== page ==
Addition of integrin binding sequence to a mutant human endostatin improves inhibition of tumor growth

Authors

  • Yumi Yokoyama,

    1. Department of Pharmacology, University of Minnesota, Minneapolis, MN, USA
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  • S. Ramakrishnan

    Corresponding author
    1. Department of Pharmacology, University of Minnesota, Minneapolis, MN, USA
    2. Department of Obstetrics and Gynecology, University of Minnesota, Minneapolis, MN, USA
    3. Comprehensive Cancer Center, University of Minnesota, Minneapolis, MN, USA
    • Department of Pharmacology, 6-120 Jackson Hall, 321 Church Street, S.E., University of Minnesota, Minneapolis, MN 55455
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Abstract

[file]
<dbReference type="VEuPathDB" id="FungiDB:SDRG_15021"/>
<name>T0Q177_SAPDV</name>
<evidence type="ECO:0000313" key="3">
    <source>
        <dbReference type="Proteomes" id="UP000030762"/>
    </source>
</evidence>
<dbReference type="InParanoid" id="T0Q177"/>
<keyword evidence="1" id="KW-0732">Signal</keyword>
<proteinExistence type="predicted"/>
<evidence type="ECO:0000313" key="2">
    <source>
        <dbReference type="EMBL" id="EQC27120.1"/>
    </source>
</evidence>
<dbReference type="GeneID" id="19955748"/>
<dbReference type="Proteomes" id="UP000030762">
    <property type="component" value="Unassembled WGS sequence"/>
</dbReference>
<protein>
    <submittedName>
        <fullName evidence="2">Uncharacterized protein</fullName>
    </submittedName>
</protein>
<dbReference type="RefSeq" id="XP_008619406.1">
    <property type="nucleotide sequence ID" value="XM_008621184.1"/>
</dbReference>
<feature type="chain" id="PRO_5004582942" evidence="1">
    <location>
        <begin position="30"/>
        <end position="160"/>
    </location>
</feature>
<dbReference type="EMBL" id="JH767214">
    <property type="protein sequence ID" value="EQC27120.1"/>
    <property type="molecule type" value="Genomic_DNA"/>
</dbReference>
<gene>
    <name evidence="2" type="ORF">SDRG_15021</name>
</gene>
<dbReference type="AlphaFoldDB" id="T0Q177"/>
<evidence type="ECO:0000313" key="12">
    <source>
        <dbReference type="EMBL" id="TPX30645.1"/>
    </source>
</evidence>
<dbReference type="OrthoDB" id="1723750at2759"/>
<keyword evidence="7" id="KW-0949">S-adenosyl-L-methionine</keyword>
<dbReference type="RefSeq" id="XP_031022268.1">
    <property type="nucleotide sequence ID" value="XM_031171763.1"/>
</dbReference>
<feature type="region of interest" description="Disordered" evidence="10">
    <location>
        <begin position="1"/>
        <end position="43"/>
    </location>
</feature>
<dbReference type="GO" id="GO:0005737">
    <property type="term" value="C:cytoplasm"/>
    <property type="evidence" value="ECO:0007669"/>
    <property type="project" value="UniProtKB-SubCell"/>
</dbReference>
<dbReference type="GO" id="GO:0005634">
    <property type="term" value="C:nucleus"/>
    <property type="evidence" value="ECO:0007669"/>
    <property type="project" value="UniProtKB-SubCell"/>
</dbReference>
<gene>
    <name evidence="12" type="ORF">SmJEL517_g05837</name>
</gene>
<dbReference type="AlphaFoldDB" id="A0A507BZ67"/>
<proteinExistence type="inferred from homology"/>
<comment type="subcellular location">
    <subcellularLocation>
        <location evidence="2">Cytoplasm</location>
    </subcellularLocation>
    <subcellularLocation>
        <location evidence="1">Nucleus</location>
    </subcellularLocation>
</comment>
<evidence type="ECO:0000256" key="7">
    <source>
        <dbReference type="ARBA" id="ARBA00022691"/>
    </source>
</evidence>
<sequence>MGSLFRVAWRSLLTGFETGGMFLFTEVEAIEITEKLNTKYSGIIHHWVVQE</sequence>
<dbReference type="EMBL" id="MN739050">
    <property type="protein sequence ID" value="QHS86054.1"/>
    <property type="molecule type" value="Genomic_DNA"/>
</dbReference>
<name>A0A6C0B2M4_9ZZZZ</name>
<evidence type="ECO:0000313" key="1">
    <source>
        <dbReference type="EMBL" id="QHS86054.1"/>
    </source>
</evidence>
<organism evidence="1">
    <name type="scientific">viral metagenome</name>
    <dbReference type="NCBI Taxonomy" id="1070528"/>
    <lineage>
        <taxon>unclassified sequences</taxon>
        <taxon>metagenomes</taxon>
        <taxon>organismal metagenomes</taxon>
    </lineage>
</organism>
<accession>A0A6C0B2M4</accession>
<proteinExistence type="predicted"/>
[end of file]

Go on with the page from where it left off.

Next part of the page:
Tumor vasculatures express high levels of αVβ3Vβ5 and α5β1 integrins. Consequently, peptides containing the RGD (Arg-Gly-Asp) sequence, which is present in ligands of integrins, is effective in targeting therapeutic reagents to tumor vascular endothelium. In our study, we investigated whether the biologic activity of endostatin can be enhanced by the addition of an integrin targeting sequence. RGD sequence was added to either the amino or carboxyl terminus of endostatin containing a point mutation, P125A-endostatin. Earlier we have shown that the P125A mutation did not affect the biologic activity of endostatin but in fact had better antiangiogenic activity when compared to the native molecule. Further modification of P125A-endostatin with the RGD motif showed specific and increased binding to endothelial cells, and the increased binding coincided with improved antiangiogenic properties. Both amino and carboxyl terminal RGD-modification of P125A-endostatin resulted in greater inhibition of endothelial cell migration and proliferation. RGD modification increased tumor localization without affecting the circulatory half-life of P125A-endostatin, and RGD-modified P125A-endostatin was found to be more effective when compared to the P125A-endostatin in inhibiting ovarian and colon cancer growth in athymic mice. Complete inhibition of ovarian tumor growth was observed when P125A-endostatin-RGD was encapsulated into alginate beads. These studies demonstrate that addition of a vascular targeting sequence can enhance the biologic activity of an antiangiogenic molecule. © 2004 Wiley-Liss, Inc.

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